Editorial :Better Late than Never
In his speech before the National Assembly yesterday, Al Bashir pledged to conduct structural reforms in the government that will include the reduction of constitutional posts at the level of the presidency and institutions under the presidency, the National Assembly, number of federal ministries, ministers, state ministers, contracted experts working for the presidency and the cabinet. The planned reduction will also include constitutional posts in states’ executives and legislatures by nearly 45 to 56%.
The President announced the reduction of privileges and entitlements of constitutional post holders in the centre and states and that will include salaries, allowances and travel tickets and only one vehicle would be allocated for each official and motor bikes allocated to senior officials would be withdrawn.
The budget would be reviewed to prioritize spending and plans to build new government buildings would be put on hold and the government procurement and contracting would be tightly controlled and purchase from local market would be encouraged.
Provisions of the accountability and financial transactions Act would be strictly implemented including the contracts and procurement Act. Recruitment procedures would also be strictly followed and controlled and all state bodies and machinery would be subject to the Auditor General Chambers and smuggling would be combated.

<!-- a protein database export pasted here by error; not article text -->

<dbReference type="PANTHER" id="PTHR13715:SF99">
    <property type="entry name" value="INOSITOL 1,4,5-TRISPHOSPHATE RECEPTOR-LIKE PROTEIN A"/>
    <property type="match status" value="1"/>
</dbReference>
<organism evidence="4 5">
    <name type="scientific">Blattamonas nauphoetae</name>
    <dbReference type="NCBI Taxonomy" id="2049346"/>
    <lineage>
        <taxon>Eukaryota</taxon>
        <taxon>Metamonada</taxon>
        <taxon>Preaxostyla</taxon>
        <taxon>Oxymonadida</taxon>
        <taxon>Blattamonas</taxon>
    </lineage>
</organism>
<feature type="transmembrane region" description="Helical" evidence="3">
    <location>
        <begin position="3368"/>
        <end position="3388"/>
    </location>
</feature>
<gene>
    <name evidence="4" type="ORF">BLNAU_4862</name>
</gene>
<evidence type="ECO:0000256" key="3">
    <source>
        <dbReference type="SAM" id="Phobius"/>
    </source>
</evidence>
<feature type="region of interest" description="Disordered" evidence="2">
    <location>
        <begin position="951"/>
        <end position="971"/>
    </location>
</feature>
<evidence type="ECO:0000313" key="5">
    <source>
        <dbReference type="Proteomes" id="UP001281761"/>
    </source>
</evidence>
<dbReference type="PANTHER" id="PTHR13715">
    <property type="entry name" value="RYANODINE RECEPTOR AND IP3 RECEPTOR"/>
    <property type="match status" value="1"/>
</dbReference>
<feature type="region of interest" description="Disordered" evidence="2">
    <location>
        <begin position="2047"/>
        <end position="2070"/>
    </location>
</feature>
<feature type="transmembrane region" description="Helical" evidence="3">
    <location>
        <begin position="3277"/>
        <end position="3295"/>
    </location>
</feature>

The above package of measures besides others included in the President speech intended to address the issue of public spending in an unprecedented way.
However, to come late is better than none is what the citizens' comments over the announced package of economic reforms.
The decisions gave the people a great feeling that the state is heading towards austerity starting with the restructure, a matter that indicates that the government will shoulder the economical crisis consequences.
The Sudanese people from all walks of life consider the emergency conditions with full responsibility and this represents a historical stance which will make the opposition reconsider its plans and present programmes to overcome the crisis instead of calling people to go to the streets and protest.
Back to the President's speech, it is recognized, from our first reading, that it was built in two pillars namely the Federal rule and the South Sudan secession consequences.
In other words the speech was based on the effect of the political decisions over the economics reality.
This brings to the mind the argument on who is more effective over the other, politics or the economy?
We believe that the present reality supports the view that politics affects the economy and life of citizens.
By Sudan Vision, 19/06/2012